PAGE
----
John Gehring, the Catholic program director at Faith in Public Life, sends an important reminder to pro-Trump Catholics who think immigrants are “too lazy to get off their asses.”
Here is a taste of his piece at Commonweal:
Kelly, an Irish-American Catholic from Boston, is either oblivious to the irony of someone with his family’s background trafficking in pernicious stereotypes or knowingly tapping into the power of caricatures to dehumanize people. Irish immigrants were similarly demonized in the nineteenth century when they fled the Potato Famine. Like the parents of today’s Dreamers, they took great risks in search of a better life for their family. The Irish were viewed as so alien to the Anglo-Saxon Protestant majority they were not even regarded by many as “white.” The Boston Globe described the zeitgeist of the era in a 2016 article.
In the popular press, the Irish were depicted as subhuman. They were carriers of disease. They were drawn as lazy, clannish, unclean, drunken brawlers who wallowed in crime and bred like rats. Most disturbingly, the Irish were Roman Catholics coming to an overwhelmingly Protestant nation and their devotion to the pope made their allegiance to the United States suspect.
It was out of this context that a nativist movement flourished. By the 1850s, the Know-Nothing Party, originally called the American Party, included eight governors, more than one-hundred congressmen, and held power in half a dozen state legislatures. In the 1920s, the Ku Klux Klan expanded in New England and the Midwest, targeting immigrants and Catholics. A massive KKK rally in Worcester, Mass. attracted as many as fifteen-thousand people in 1924. At the end of the rally, the Klan clashed with Catholics who came to counter protest under a Knights of Columbus banner.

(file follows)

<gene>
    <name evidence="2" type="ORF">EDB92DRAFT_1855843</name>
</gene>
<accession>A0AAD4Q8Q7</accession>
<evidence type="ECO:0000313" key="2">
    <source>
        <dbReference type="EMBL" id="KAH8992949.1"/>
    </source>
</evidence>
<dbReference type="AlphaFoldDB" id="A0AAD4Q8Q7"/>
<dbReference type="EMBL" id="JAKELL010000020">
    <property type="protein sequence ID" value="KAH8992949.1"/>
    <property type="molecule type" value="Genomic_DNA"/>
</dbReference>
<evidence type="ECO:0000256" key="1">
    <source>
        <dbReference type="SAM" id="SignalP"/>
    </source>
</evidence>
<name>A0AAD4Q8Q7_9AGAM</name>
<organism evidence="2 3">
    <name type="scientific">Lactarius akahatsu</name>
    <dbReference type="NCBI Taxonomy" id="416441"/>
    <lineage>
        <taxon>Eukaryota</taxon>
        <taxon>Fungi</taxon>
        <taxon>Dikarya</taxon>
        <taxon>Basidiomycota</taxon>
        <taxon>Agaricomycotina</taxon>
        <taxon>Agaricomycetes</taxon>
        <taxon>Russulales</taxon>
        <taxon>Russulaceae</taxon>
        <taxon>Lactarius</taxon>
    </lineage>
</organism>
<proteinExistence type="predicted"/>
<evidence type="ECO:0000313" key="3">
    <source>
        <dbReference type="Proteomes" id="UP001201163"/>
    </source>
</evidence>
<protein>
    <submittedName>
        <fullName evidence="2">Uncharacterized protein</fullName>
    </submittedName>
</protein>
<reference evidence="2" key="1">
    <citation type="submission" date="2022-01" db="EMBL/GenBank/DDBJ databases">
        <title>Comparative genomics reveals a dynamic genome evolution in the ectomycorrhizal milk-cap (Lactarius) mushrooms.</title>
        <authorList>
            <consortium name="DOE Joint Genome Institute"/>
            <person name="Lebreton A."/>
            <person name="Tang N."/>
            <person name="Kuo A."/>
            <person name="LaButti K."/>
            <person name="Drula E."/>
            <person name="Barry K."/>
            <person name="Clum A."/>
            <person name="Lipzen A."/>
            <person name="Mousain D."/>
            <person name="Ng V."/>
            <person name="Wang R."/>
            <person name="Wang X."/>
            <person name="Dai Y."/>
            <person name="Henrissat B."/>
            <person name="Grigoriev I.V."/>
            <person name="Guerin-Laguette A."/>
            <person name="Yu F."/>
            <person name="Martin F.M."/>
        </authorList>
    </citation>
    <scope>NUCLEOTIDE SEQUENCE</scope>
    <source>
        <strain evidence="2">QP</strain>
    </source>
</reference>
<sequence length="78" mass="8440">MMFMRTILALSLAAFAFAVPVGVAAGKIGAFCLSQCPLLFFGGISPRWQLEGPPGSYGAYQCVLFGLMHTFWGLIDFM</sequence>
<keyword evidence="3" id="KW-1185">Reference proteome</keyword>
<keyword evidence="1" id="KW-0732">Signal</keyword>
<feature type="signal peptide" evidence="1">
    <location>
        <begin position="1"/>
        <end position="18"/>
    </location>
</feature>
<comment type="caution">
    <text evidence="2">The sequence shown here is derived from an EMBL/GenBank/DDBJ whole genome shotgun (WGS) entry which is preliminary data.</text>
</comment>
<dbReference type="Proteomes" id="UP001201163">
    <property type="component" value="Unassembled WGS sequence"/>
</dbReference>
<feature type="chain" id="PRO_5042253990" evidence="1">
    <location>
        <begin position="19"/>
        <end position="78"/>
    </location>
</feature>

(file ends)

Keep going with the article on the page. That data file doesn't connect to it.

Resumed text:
The politics of nativism is not new. But there is something particularly galling about Catholic members of this administration such as Kelly, and powerful members of Congress, including Speaker Paul Ryan, leading or enabling the contemporary incarnation of anti-immigrant policies and xenophobia. Ryan posted a picture on Twitter this week showing him welcoming a member of the Irish Parliament. “Even if my Gaelic is a little rough,” Ryan tweeted, “always great to connect with my roots.”
Kelly, Ryan, and others should remember those roots included immigrants from a different place but with the same dreams. In the face of craven politicians who perpetuated fear and ugly stereotypes, those immigrants persevered and made America great.
Read the entire piece here.